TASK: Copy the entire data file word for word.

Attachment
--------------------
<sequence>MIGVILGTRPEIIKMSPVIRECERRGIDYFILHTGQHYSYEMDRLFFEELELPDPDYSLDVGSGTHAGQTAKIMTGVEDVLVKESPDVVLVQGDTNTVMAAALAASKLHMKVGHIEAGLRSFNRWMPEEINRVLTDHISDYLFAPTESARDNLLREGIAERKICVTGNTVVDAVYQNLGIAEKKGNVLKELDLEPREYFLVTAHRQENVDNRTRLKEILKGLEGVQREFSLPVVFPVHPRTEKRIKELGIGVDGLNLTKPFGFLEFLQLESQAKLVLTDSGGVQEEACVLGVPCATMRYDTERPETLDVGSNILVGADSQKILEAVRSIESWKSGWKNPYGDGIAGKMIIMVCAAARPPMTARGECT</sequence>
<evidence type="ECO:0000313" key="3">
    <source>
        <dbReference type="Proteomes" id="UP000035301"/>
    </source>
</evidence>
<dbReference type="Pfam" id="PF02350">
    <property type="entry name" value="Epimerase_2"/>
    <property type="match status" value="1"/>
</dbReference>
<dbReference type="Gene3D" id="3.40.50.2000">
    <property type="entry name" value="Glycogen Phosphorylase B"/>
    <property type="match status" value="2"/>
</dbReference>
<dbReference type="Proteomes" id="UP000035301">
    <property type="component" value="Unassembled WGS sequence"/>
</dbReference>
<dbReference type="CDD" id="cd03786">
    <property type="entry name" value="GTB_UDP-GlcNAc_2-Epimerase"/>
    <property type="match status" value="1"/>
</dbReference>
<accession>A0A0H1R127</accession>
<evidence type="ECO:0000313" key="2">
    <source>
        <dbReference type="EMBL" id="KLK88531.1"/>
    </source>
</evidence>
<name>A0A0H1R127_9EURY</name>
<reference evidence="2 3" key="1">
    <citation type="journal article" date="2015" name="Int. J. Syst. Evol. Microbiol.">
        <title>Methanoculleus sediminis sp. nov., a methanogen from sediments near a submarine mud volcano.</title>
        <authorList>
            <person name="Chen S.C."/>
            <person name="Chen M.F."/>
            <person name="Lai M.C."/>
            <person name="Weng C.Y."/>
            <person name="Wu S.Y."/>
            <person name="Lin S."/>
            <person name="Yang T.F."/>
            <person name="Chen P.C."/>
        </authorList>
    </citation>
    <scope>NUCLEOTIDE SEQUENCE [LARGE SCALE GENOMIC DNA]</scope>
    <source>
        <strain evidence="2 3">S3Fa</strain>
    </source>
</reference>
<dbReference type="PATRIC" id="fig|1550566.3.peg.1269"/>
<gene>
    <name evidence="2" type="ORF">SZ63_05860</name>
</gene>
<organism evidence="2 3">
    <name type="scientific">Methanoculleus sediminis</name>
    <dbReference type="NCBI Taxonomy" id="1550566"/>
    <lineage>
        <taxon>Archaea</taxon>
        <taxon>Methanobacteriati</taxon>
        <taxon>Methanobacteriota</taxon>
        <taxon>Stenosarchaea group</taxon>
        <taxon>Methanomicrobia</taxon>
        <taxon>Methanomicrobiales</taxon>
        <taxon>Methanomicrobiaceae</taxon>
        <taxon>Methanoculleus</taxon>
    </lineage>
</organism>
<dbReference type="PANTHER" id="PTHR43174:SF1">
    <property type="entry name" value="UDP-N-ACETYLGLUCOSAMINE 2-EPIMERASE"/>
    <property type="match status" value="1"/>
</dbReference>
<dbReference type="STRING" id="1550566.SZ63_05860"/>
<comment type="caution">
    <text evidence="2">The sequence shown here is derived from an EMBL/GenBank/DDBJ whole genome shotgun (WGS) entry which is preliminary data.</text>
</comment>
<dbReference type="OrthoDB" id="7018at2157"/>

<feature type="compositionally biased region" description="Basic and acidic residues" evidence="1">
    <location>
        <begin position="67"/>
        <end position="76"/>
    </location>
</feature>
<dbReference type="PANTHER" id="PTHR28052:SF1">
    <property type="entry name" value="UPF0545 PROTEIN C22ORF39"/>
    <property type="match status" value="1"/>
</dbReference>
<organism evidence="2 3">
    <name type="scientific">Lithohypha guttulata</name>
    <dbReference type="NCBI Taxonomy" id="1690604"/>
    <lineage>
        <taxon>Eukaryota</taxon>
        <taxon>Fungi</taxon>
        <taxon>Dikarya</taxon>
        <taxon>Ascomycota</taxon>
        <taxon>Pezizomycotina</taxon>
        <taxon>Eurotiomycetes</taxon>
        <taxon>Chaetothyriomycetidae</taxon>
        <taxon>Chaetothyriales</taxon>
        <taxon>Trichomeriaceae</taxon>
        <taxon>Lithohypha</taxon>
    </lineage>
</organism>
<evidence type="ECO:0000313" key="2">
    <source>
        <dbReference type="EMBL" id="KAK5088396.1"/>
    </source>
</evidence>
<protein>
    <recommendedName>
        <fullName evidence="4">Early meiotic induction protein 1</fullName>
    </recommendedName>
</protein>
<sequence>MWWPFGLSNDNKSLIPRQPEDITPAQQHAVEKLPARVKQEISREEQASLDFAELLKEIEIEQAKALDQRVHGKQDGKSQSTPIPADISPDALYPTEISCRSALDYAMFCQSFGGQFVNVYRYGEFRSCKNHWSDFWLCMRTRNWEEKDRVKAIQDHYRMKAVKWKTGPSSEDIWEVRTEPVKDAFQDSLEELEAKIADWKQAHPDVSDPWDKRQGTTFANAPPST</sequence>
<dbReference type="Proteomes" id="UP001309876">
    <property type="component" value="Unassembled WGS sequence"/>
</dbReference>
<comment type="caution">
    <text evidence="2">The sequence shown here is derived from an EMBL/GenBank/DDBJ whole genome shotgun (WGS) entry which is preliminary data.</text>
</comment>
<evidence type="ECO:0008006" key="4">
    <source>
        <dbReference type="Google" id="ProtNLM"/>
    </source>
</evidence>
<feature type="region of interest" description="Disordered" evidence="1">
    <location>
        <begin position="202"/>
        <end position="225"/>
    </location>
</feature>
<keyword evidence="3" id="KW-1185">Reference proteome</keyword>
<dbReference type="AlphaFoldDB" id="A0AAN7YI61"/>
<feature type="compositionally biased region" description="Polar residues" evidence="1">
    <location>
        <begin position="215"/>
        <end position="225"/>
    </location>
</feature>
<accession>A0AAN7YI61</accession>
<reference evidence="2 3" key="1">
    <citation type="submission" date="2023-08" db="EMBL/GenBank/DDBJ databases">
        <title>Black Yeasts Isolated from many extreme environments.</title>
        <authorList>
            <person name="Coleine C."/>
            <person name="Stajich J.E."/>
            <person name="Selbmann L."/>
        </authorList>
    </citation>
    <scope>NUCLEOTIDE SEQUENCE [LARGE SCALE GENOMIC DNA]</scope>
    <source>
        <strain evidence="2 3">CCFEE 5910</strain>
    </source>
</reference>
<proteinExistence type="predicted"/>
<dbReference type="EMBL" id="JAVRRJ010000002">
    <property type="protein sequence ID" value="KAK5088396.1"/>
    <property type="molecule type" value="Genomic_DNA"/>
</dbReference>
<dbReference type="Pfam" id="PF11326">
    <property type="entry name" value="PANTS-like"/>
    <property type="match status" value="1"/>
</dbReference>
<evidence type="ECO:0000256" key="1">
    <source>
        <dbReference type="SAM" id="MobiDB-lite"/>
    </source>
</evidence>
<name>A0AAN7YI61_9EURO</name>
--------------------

<sequence>MIGVILGTRPEIIKMSPVIRECERRGIDYFILHTGQHYSYEMDRLFFEELELPDPDYSLDVGSGTHAGQTAKIMTGVEDVLVKESPDVVLVQGDTNTVMAAALAASKLHMKVGHIEAGLRSFNRWMPEEINRVLTDHISDYLFAPTESARDNLLREGIAERKICVTGNTVVDAVYQNLGIAEKKGNVLKELDLEPREYFLVTAHRQENVDNRTRLKEILKGLEGVQREFSLPVVFPVHPRTEKRIKELGIGVDGLNLTKPFGFLEFLQLESQAKLVLTDSGGVQEEACVLGVPCATMRYDTERPETLDVGSNILVGADSQKILEAVRSIESWKSGWKNPYGDGIAGKMIIMVCAAARPPMTARGECT</sequence>
<evidence type="ECO:0000313" key="3">
    <source>
        <dbReference type="Proteomes" id="UP000035301"/>
    </source>
</evidence>
<dbReference type="Pfam" id="PF02350">
    <property type="entry name" value="Epimerase_2"/>
    <property type="match status" value="1"/>
</dbReference>
<dbReference type="Gene3D" id="3.40.50.2000">
    <property type="entry name" value="Glycogen Phosphorylase B"/>
    <property type="match status" value="2"/>
</dbReference>
<dbReference type="Proteomes" id="UP000035301">
    <property type="component" value="Unassembled WGS sequence"/>
</dbReference>
<dbReference type="CDD" id="cd03786">
    <property type="entry name" value="GTB_UDP-GlcNAc_2-Epimerase"/>
    <property type="match status" value="1"/>
</dbReference>
<accession>A0A0H1R127</accession>
<evidence type="ECO:0000313" key="2">
    <source>
        <dbReference type="EMBL" id="KLK88531.1"/>
    </source>
</evidence>
<name>A0A0H1R127_9EURY</name>
<reference evidence="2 3" key="1">
    <citation type="journal article" date="2015" name="Int. J. Syst. Evol. Microbiol.">
        <title>Methanoculleus sediminis sp. nov., a methanogen from sediments near a submarine mud volcano.</title>
        <authorList>
            <person name="Chen S.C."/>
            <person name="Chen M.F."/>
            <person name="Lai M.C."/>
            <person name="Weng C.Y."/>
            <person name="Wu S.Y."/>
            <person name="Lin S."/>
            <person name="Yang T.F."/>
            <person name="Chen P.C."/>
        </authorList>
    </citation>
    <scope>NUCLEOTIDE SEQUENCE [LARGE SCALE GENOMIC DNA]</scope>
    <source>
        <strain evidence="2 3">S3Fa</strain>
    </source>
</reference>
<dbReference type="PATRIC" id="fig|1550566.3.peg.1269"/>
<gene>
    <name evidence="2" type="ORF">SZ63_05860</name>
</gene>
<organism evidence="2 3">
    <name type="scientific">Methanoculleus sediminis</name>
    <dbReference type="NCBI Taxonomy" id="1550566"/>
    <lineage>
        <taxon>Archaea</taxon>
        <taxon>Methanobacteriati</taxon>
        <taxon>Methanobacteriota</taxon>
        <taxon>Stenosarchaea group</taxon>
        <taxon>Methanomicrobia</taxon>
        <taxon>Methanomicrobiales</taxon>
        <taxon>Methanomicrobiaceae</taxon>
        <taxon>Methanoculleus</taxon>
    </lineage>
</organism>
<dbReference type="PANTHER" id="PTHR43174:SF1">
    <property type="entry name" value="UDP-N-ACETYLGLUCOSAMINE 2-EPIMERASE"/>
    <property type="match status" value="1"/>
</dbReference>
<dbReference type="STRING" id="1550566.SZ63_05860"/>
<comment type="caution">
    <text evidence="2">The sequence shown here is derived from an EMBL/GenBank/DDBJ whole genome shotgun (WGS) entry which is preliminary data.</text>
</comment>
<dbReference type="OrthoDB" id="7018at2157"/>

<feature type="compositionally biased region" description="Basic and acidic residues" evidence="1">
    <location>
        <begin position="67"/>
        <end position="76"/>
    </location>
</feature>
<dbReference type="PANTHER" id="PTHR28052:SF1">
    <property type="entry name" value="UPF0545 PROTEIN C22ORF39"/>
    <property type="match status" value="1"/>
</dbReference>
<organism evidence="2 3">
    <name type="scientific">Lithohypha guttulata</name>
    <dbReference type="NCBI Taxonomy" id="1690604"/>
    <lineage>
        <taxon>Eukaryota</taxon>
        <taxon>Fungi</taxon>
        <taxon>Dikarya</taxon>
        <taxon>Ascomycota</taxon>
        <taxon>Pezizomycotina</taxon>
        <taxon>Eurotiomycetes</taxon>
        <taxon>Chaetothyriomycetidae</taxon>
        <taxon>Chaetothyriales</taxon>
        <taxon>Trichomeriaceae</taxon>
        <taxon>Lithohypha</taxon>
    </lineage>
</organism>
<evidence type="ECO:0000313" key="2">
    <source>
        <dbReference type="EMBL" id="KAK5088396.1"/>
    </source>
</evidence>
<protein>
    <recommendedName>
        <fullName evidence="4">Early meiotic induction protein 1</fullName>
    </recommendedName>
</protein>
<sequence>MWWPFGLSNDNKSLIPRQPEDITPAQQHAVEKLPARVKQEISREEQASLDFAELLKEIEIEQAKALDQRVHGKQDGKSQSTPIPADISPDALYPTEISCRSALDYAMFCQSFGGQFVNVYRYGEFRSCKNHWSDFWLCMRTRNWEEKDRVKAIQDHYRMKAVKWKTGPSSEDIWEVRTEPVKDAFQDSLEELEAKIADWKQAHPDVSDPWDKRQGTTFANAPPST</sequence>
<dbReference type="Proteomes" id="UP001309876">
    <property type="component" value="Unassembled WGS sequence"/>
</dbReference>
<comment type="caution">
    <text evidence="2">The sequence shown here is derived from an EMBL/GenBank/DDBJ whole genome shotgun (WGS) entry which is preliminary data.</text>
</comment>
<evidence type="ECO:0008006" key="4">
    <source>
        <dbReference type="Google" id="ProtNLM"/>
    </source>
</evidence>
<feature type="region of interest" description="Disordered" evidence="1">
    <location>
        <begin position="202"/>
        <end position="225"/>
    </location>
</feature>
<keyword evidence="3" id="KW-1185">Reference proteome</keyword>
<dbReference type="AlphaFoldDB" id="A0AAN7YI61"/>
<feature type="compositionally biased region" description="Polar residues" evidence="1">
    <location>
        <begin position="215"/>
        <end position="225"/>
    </location>
</feature>
<accession>A0AAN7YI61</accession>
<reference evidence="2 3" key="1">
    <citation type="submission" date="2023-08" db="EMBL/GenBank/DDBJ databases">
        <title>Black Yeasts Isolated from many extreme environments.</title>
        <authorList>
            <person name="Coleine C."/>
            <person name="Stajich J.E."/>
            <person name="Selbmann L."/>
        </authorList>
    </citation>
    <scope>NUCLEOTIDE SEQUENCE [LARGE SCALE GENOMIC DNA]</scope>
    <source>
        <strain evidence="2 3">CCFEE 5910</strain>
    </source>
</reference>
<proteinExistence type="predicted"/>
<dbReference type="EMBL" id="JAVRRJ010000002">
    <property type="protein sequence ID" value="KAK5088396.1"/>
    <property type="molecule type" value="Genomic_DNA"/>
</dbReference>
<dbReference type="Pfam" id="PF11326">
    <property type="entry name" value="PANTS-like"/>
    <property type="match status" value="1"/>
</dbReference>
<evidence type="ECO:0000256" key="1">
    <source>
        <dbReference type="SAM" id="MobiDB-lite"/>
    </source>
</evidence>
<name>A0AAN7YI61_9EURO</name>